“It will spell the end of my career eventually, probably in the next few years, but I am fighting hard and hopefully I can carry on for a few years yet.”

The symptoms of Parkinson’s are often misread by those unfamiliar with the nature of the disease.

Clark reveals: “On a bad day I find it hard to walk.

“When I wake up in the morning some days I can’t write my name and people sometimes accuse me of being drunk when they see me in the street and it’s just a bad day with the Parkinson’s.

“Raising awareness of what it does to you is important. The drug I am on now was invented nearly 50 years ago. Neil Armstrong hadn’t landed on the moon then, Harold Wilson was Prime Minister – and we’re still using that same drug now.

“To me that seems wrong, we’ve got to change it. Parkinson’s UK isn’t a trendy charity, but it’s a disease that is more prevalent now than it has ever been, especially with an ageing population.”

The impending end of his career has made Clark more determined to enjoy his sport.

He attributes the start of his broadcasting career to helping out Jon Hammond, the public address announcer, at Leeds rugby league matches more than 20 years ago and is a dedicated United fan, though he is usually restricted to attending games in London, where he lives.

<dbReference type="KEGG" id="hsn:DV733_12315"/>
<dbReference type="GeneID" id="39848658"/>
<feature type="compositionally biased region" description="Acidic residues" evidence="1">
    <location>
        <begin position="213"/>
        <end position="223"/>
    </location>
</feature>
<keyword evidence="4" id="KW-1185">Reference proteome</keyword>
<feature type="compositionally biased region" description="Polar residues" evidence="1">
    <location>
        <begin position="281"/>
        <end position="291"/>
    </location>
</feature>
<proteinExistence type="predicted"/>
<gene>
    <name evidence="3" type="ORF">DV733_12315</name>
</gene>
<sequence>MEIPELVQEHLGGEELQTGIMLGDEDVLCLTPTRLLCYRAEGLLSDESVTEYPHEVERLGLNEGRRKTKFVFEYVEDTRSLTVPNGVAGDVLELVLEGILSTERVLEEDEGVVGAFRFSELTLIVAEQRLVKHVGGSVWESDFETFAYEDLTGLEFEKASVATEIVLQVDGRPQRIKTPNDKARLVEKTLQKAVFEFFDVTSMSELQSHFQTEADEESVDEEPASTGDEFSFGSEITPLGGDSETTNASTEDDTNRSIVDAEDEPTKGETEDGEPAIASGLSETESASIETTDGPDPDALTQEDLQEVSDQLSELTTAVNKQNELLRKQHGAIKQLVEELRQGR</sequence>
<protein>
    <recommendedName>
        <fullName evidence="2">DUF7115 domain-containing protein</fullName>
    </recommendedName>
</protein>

“I joke to my friends that it’s the theatre of shattered dreams,” he says of the club he cares so much about.

“Just when you think it’s going right, we’ve got a new owner and you think there’s potential for us to rise from the flames, it all seems to go wrong again.

“Once you are a Leeds fan you’re a Leeds fan, through thin and thinner.”

On a happier note, Clark’s recent trip to Leeds for the darts – played in front of a Premier League-record crowd – was a career highlight and he believes the FD Arena is one of the most positive developments in the city’s recent history.

“Leeds Arena was opened by Bruce Springsteen, one of my heroes and to walk out on stage in front of 11,500 passionate Yorkshiremen is absolutely fantastic,” he says.

“Leeds has been crying out for an arena like this. I remember when I was a kid going to see bands at the Queens Hall, but Leeds has really been put on the map now by one of the great arenas.

“I am really proud to see it, and Sid Waddell (the late darts commentator) would have loved it, because he used to live in Pudsey.

“He got me into darts, watching the Indoor League on Yorkshire telly with Fred Trueman all those years ago.

“Leeds Irish Centre is the birthplace of televised darts and we unveiled a plaque there a few years ago.

“For it to come this far in just a few short years is phenomenal.”

Darts is on the crest of a wave, but how long can that last?

Clark says: “Just enjoy the moment.

“Everything has peaks and troughs and at the moment darts is on a high. Phil Taylor is slightly on the decline and other players are upping their game.

“It is the perfect storm, with so many players hitting the top of their game. It’s pure family entertainment, brilliant.

“It is like a party you want to be at, you go with your mates, have a few beers and see if you can get on the telly with your 180 sign.

“The walk-ons, the lighting and the way we shoot it, with over 20 cameras at the World Championships, it’s rock and roll.”